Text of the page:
I have a habit of picking up various invertebrates that are wandering in the middle of the sidewalk and placing them on safer ground. Snails, caterpillars, even earthworms. I am sorry to say that have not brought myself to be able to try this with slugs yet, because they are too sticky (after a good rainfall in my neighborhood is like a slug massacre).
I pick up these creatures because I cannot bear the thought of a big shoe crushing the bejesus out of them. I feel I am doing these little creatures a big solid, by helping them out like that.
But am I really?
First of all, how do I know where I am placing them is truly safer than the middle of the sidewalk? Sometimes I put them in the yard of a nearby house, sometimes by the lawn at the side of the road; I try to gauge it based on what direction I think they are traveling. But I might be totally wrong in my assumptions. Perhaps they were leaving the seeming safety of the yard because there was too much rainwater in the soil, or a predator, or even some sort of poison.
If I put them on the grass by the side of the road, isn’t there the chance they will slowly move on to the middle of the street, and get vaporized by a moving car tire?
Then there is just the whole existential anomaly of it all…me, this huge creature, scooping up this snail and just putting it somewhere. How does the snail interpret this action? Does it, even within the few seconds for me to move it, think its death is immanent? Do I seem like a “god” to that earthworm? Or: do I seem like some sort of massive demonic creature who has just fucked the hour or so it took to crawl from the yard to the sidewalk? Did I just destroy its mating pattern? Did I just give it a nervous breakdown the likes of which it will never fully recover?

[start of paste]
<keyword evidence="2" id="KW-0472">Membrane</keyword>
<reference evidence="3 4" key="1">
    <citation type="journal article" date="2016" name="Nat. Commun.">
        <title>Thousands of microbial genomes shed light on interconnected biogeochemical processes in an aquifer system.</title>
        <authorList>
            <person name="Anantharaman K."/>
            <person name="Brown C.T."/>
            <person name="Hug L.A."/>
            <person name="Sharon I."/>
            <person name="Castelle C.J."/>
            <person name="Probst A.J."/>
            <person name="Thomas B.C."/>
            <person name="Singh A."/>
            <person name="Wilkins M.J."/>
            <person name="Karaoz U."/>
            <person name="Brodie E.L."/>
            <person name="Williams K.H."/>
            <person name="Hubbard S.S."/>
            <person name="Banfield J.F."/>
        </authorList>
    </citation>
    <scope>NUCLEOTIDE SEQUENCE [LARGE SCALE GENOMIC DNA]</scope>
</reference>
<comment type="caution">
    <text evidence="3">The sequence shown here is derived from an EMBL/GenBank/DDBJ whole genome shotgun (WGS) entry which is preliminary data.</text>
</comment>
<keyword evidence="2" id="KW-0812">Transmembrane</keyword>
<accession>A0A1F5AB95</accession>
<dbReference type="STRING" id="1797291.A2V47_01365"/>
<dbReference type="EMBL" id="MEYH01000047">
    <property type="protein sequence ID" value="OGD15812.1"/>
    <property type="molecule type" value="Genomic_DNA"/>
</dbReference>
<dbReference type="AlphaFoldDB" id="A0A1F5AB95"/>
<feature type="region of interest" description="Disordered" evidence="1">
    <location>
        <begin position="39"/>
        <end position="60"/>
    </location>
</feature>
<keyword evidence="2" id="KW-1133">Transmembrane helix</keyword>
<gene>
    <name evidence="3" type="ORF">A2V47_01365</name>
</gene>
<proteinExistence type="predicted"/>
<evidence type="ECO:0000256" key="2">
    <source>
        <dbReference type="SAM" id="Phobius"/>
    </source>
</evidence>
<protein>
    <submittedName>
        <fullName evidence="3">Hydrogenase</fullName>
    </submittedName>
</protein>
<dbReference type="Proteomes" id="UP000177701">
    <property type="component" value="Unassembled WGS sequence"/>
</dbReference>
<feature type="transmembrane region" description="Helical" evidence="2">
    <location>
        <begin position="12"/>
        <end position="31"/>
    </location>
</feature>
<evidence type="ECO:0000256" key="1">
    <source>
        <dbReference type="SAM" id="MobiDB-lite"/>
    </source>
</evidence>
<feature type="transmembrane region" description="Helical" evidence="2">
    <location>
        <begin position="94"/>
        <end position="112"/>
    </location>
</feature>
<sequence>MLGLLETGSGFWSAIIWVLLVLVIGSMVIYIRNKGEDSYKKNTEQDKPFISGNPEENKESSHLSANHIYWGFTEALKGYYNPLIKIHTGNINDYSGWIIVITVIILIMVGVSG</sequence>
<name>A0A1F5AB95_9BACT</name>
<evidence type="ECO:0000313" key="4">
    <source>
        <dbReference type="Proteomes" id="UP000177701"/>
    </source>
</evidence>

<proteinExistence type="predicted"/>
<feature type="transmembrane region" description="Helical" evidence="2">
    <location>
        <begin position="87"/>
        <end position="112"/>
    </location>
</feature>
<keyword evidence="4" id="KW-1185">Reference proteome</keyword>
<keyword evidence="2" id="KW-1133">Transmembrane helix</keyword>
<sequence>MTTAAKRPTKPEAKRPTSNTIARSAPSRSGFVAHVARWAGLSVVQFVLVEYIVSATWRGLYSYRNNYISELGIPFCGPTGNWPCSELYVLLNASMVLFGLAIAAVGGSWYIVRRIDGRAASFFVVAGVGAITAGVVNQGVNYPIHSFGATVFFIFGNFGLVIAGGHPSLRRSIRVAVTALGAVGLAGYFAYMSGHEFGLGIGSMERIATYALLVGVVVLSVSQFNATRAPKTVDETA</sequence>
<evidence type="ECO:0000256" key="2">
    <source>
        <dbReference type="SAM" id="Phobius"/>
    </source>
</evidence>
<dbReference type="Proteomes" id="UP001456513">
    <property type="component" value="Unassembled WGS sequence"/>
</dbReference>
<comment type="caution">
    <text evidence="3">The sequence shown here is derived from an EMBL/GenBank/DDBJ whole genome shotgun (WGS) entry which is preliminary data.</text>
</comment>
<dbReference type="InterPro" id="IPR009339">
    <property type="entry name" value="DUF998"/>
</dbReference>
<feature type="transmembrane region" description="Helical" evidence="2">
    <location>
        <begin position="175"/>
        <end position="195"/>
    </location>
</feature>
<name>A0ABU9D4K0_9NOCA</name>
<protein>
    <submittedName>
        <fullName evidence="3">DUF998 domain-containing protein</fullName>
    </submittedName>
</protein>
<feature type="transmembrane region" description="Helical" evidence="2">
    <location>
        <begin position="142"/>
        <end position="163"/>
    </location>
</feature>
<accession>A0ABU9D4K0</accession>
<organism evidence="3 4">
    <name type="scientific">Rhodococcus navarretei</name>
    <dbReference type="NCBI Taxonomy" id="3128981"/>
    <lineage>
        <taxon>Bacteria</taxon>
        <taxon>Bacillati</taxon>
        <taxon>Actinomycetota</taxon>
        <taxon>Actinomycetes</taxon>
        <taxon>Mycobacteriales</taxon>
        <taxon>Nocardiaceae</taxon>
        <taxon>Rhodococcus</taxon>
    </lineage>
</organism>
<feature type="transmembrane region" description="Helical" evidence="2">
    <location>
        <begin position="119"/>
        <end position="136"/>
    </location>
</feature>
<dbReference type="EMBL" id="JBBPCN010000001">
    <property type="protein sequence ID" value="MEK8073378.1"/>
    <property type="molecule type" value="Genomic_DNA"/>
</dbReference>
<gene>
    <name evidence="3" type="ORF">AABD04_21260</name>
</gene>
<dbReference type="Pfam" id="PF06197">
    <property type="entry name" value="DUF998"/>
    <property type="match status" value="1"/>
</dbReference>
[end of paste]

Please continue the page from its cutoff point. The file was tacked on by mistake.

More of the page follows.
I think of this all now after coming back home from the gym. On the way, a grey adult cat started massively lovebombing my legs, rubbing against them and weaving around my sneakers, following me down the street and even crossing over with me to the next block. It clearly wanted to be taken home. It’s windy today, and not as chilly as it has been; but still, it’s nearing winter.
I couldn’t take this cat home. I already have two cats. I’m not going to say I can “barely” take care of these two cats, but I can barely take care of these two cats. Which is to say: two cats seem to be my absolute limit in the taking care of cats department.
And yet I felt so bad for this other cat. I tried to walk faster and not look back. It was so tempting, but I just couldn’t do it. Absolutely not. Even if I brought home this cat “temporarily,” (and it’s never temporary), I feel my other cats, angry, would draw up an official document of protest against me, jamming a ballpoint pen between their paws and co-signing.
Of course, now I’m home and feel guilty. Not a lot guilty. A little bit guilty. Occasionally, visual flashes of the grey cat frozen and dead in a gutter pass by my inner sight. That type of guilty.
But I could have taken this cat home and fucked up its life. It could have been the crucial “one cat too many” that would have completely tanked my little cat experiment. Maybe all the cats would have suffered for it. Overflowing litter boxes, cheaper cat food, nervous cats.
And of course…I eat meat. I eat seafood, I eat chicken. I know animals suffer for it. I still do it. I don’t think I get enough protein without some meat in my diet; others tell me that’s bullshit, that I can get the protein from spinach and such, but I don’t fully believe them.
So I am not even consistent. Will all my altruism for the invertebrates ever add up to anything? Is somebody or some thing keeping track? Has it all been canceled out by the shrimp I’ve ingested over the years?
Or is it all just one moment—this moment of facing the snail or the cat or the menu and making a decision. It’s this Question being put before me, in all its permutations:
“There it is. What do you do?”
And maybe there isn’t a moral to it at all.
More to read about on Butterfly Language:
A Relaxing Trip With Sluggo And Alan Watts
Time, The Singularity, And You
Review: “Email To The Universe” By Robert Anton Wilson